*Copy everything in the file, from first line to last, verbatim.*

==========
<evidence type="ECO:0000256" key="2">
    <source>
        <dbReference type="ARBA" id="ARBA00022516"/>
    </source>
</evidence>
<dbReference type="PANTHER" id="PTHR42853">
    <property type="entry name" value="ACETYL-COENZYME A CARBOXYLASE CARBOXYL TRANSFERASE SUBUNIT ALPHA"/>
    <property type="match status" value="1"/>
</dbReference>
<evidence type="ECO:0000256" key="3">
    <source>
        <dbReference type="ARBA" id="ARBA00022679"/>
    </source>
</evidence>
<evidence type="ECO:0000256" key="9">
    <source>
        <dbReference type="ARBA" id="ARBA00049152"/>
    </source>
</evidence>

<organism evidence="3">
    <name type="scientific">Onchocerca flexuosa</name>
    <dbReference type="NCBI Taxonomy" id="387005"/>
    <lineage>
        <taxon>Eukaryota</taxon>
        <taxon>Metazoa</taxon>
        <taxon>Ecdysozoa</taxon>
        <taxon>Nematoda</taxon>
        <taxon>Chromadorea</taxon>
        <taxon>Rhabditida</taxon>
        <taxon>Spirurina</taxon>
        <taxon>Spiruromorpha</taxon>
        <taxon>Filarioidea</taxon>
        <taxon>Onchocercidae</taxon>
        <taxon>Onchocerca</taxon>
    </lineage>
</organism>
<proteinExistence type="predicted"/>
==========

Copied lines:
<evidence type="ECO:0000256" key="2">
    <source>
        <dbReference type="ARBA" id="ARBA00022516"/>
    </source>
</evidence>
<dbReference type="PANTHER" id="PTHR42853">
    <property type="entry name" value="ACETYL-COENZYME A CARBOXYLASE CARBOXYL TRANSFERASE SUBUNIT ALPHA"/>
    <property type="match status" value="1"/>
</dbReference>
<evidence type="ECO:0000256" key="3">
    <source>
        <dbReference type="ARBA" id="ARBA00022679"/>
    </source>
</evidence>
<evidence type="ECO:0000256" key="9">
    <source>
        <dbReference type="ARBA" id="ARBA00049152"/>
    </source>
</evidence>

<organism evidence="3">
    <name type="scientific">Onchocerca flexuosa</name>
    <dbReference type="NCBI Taxonomy" id="387005"/>
    <lineage>
        <taxon>Eukaryota</taxon>
        <taxon>Metazoa</taxon>
        <taxon>Ecdysozoa</taxon>
        <taxon>Nematoda</taxon>
        <taxon>Chromadorea</taxon>
        <taxon>Rhabditida</taxon>
        <taxon>Spirurina</taxon>
        <taxon>Spiruromorpha</taxon>
        <taxon>Filarioidea</taxon>
        <taxon>Onchocercidae</taxon>
        <taxon>Onchocerca</taxon>
    </lineage>
</organism>
<proteinExistence type="predicted"/>